Inside the Rain


Ben is tired of explaining that it’s NOT the Coronavirus.

(2019) Dramedy (Act 13Aaron Fisher, Rosie Perez, Eric Roberts, Ellen Toland, Catherine Curtin, Paul Schulze, Donnell Rawlings, Rita Raider, Natalie Carter, Katie Claire McGrath, Jesse Means, Jaz Goodreau, Ryan Donowho, Kerri Sohn, Thom Niemann, Alex Emanuel, Christina Toth, Jacob Wheeler, Chelsea Watts, Miriam Morales, Jowin Marie Batoon. Directed by Aaron Fisher

 

I always feel a bit guilty reviewing movies that are autobiographical. It’s like reviewing somebody’s life; “Sorry, your life isn’t interesting enough. Your life could have used a few more car chases.”

There are no car chases in Aaron Fisher’s life. Here he plays Ben Glass, a young man who has an amazing array of mental issues, including ADHD, personality disorder, and the crown jewel, bipolar disorder. He takes a staggering array of drugs to essentially function. He is under the care of brash New York psychiatrist Dr. Holloway (Perez) who thinks she can make a significant difference in his life in only six weeks.

While at a party, the often-socially awkward Ben hooks up with Daisy (McGrath), a comely co-ed but when she makes it clear that the one-night stand is just that, he goes into a downward spiral that leads to a suicide attempt. While he is welcomed back to the University following what is, judging from the reaction of his Mom (Curtin) and Dad (Schulze) not the first time he’s tried it, Daisy stops by his dorm room just as Ben is organizing his array of pills into a weekly pill container. She mistakes this for a preparation for another attempt and the police are called. The university, having a strict two-strike policy, moves to expel Ben.

Ben feels the injustice of the thing and won’t go down without a fight, despite advice from his parents and shrink to do just that. Ben plans to appeal and when Dad won’t provide a lawyer, Ben hits upon the idea of filming a dramatic recreation of events which he feels sure will convince the board of appeals of his innocence and get him reinstated immediately. He even has a female lead – Emma (Toland), an escort/stripper/sushi girl who he grows sweet on after rescuing her from some boorish Wall Street types. If Ben’s parents and therapist thought fighting the expulsion was a bad idea, wait until they get a load of this idea…

I’m not sure how much of the material here is fictional and how much is based on actual incidents in Fisher’s life; certainly there are elements of both in the movie. There are times it’s hard to watch Fisher self-destruct as he goes off his meds; it gives viewers a hint of what the families of those with severe mood changes can go through. Amazingly, Fisher remains for the most part sympathetic throughout, although Ben can be profoundly unlikable at times. How willing you are to tolerate those phases are going to really inform how much you like the movie. Some folks simply won’t have the patience for it.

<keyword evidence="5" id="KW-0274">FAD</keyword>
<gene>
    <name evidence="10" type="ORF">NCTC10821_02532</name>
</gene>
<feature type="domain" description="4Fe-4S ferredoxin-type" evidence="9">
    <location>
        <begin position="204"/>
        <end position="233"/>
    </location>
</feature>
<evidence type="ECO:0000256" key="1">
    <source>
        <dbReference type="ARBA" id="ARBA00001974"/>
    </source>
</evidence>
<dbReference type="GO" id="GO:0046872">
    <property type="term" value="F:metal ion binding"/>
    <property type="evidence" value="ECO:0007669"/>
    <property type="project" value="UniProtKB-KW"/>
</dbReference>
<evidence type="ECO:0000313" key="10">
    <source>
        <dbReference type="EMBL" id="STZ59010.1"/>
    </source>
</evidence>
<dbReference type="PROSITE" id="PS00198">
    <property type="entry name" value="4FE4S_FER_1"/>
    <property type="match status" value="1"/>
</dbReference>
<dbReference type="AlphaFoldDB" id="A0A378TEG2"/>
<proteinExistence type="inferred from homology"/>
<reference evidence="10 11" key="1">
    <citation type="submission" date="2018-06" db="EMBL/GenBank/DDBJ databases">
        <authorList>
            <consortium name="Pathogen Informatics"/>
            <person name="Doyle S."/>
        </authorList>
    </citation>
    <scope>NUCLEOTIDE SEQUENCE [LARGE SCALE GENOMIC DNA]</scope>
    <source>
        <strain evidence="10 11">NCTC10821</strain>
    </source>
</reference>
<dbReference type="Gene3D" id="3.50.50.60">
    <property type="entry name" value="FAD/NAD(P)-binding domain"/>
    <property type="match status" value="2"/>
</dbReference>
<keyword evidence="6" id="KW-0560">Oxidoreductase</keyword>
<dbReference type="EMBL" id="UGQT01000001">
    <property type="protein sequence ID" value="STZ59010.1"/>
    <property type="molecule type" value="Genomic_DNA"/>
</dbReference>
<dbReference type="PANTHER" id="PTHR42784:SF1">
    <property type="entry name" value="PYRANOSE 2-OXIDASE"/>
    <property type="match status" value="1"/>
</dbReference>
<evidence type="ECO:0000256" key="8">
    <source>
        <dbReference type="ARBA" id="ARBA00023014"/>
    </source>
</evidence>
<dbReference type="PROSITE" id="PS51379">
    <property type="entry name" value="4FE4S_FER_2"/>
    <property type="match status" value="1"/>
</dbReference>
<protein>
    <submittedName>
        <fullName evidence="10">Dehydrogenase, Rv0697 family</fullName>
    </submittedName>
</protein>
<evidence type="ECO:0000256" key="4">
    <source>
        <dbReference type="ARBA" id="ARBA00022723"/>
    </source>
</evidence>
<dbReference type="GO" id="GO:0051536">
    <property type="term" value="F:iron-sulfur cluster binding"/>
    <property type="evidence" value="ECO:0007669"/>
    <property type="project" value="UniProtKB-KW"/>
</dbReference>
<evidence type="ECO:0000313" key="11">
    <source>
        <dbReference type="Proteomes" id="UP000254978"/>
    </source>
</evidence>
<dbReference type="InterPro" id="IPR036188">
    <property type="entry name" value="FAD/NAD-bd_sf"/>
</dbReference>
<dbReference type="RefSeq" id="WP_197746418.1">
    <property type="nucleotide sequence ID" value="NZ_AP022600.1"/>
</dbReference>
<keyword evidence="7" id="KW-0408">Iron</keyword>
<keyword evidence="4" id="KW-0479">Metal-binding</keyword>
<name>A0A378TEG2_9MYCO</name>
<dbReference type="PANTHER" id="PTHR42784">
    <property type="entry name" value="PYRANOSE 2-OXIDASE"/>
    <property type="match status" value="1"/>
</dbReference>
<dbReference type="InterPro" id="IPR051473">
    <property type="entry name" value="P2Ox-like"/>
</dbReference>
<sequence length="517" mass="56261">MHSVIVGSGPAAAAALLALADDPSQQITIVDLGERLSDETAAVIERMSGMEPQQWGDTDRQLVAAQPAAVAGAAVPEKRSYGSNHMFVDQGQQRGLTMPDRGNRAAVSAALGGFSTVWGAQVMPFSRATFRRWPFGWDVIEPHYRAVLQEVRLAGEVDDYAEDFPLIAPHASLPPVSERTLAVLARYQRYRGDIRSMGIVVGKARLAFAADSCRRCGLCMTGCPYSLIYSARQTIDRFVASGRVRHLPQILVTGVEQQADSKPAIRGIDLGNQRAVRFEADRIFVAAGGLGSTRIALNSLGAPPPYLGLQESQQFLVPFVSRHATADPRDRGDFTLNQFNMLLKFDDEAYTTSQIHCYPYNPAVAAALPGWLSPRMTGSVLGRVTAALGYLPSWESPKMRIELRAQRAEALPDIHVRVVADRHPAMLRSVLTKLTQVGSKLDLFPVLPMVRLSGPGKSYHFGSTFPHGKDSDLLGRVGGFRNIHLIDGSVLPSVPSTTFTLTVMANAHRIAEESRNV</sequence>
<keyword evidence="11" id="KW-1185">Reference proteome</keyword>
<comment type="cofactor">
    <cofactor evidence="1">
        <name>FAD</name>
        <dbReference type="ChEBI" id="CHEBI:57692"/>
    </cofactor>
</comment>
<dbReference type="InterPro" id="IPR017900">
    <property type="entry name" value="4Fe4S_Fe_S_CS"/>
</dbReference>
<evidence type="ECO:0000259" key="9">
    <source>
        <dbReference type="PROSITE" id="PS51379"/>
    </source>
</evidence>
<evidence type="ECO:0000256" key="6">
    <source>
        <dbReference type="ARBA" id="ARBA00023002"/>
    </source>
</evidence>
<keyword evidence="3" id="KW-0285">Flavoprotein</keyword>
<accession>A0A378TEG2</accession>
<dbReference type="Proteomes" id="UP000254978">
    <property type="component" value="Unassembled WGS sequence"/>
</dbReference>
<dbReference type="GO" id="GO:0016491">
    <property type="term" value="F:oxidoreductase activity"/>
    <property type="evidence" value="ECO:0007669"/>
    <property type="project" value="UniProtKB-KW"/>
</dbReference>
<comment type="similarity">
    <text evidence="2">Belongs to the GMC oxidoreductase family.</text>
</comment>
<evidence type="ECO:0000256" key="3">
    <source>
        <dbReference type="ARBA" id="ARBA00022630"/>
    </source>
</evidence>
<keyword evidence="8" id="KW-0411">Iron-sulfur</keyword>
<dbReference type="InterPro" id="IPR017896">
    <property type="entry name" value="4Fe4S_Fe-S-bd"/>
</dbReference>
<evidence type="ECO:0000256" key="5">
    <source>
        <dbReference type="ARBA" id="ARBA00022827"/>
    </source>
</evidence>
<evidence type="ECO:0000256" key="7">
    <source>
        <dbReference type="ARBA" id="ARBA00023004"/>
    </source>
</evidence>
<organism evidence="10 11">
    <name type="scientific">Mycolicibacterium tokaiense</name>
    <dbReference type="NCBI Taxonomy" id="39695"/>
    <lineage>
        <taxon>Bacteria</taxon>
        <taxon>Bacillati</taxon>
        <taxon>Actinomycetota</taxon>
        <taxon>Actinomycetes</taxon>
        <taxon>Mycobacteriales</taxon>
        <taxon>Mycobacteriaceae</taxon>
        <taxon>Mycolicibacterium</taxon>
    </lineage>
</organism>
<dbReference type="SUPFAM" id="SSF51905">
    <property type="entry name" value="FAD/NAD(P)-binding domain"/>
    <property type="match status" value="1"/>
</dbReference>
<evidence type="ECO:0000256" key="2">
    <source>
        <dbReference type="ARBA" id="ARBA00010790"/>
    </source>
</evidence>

I can’t give this an unqualified recommendation though; at times this feels very much like Fisher made this for himself and without regard for a potential audience. Some of the humor doesn’t exactly hit the target squarely, although there are some really genuinely funny bits here.

In some ways this is a frustrating movie; there is tons of potential here but the missteps and perhaps the ego of the director keep it out of our grasp. Leaving a film feeling frustrated is never a good thing and that’s essentially why I didn’t give the movie higher marks. That doesn’t mean I don’t respect what was being done here.

REASONS TO SEE: A nifty surf guitar soundtrack.
REASONS TO AVOID: Spending time with Ben can be exhausting.
FAMILY VALUES: There is profanity, sex, drug use, and violence.
TRIVIAL PURSUIT: Former welterweight world champion Zab Judah makes a cameo as one of Dr. Holloway’s patients, much to the delight of boxing fan Perez who wasn’t aware he would be on set.
CRITICAL MASS: As of 3/23/20: Rotten Tomatoes: 82% positive reviews, Metacritic: 51/100
COMPARISON SHOPPING: Aspie Seeks Love
FINAL RATING: 5.5/10
NEXT:
Ema

Church & State


Utah: democracy or theocracy?

(2018) Documentary (Blue Fox/Breaking Glass) Mark Lawrence, Peggy Tomsic, Steve Urquhart, Jim Magleby, Jennifer Dobner, Derek Kitchen, Moudi Sbeity, Kody Partridge, Laura Wood, Bob Evans, David Knowlton, Kate Call, Kate Kendell, Missy Larsson. Directed by Holly Tuckett and Kendall Wilcox

 

In 2015, same-sex marriage was made legal throughout the United States, ending a fight which had been escalating over the past…well, going back to the Stonewall Riots. It marked a sea change in American attitudes towards its LGBTQ citizens as popular support for the cause grew.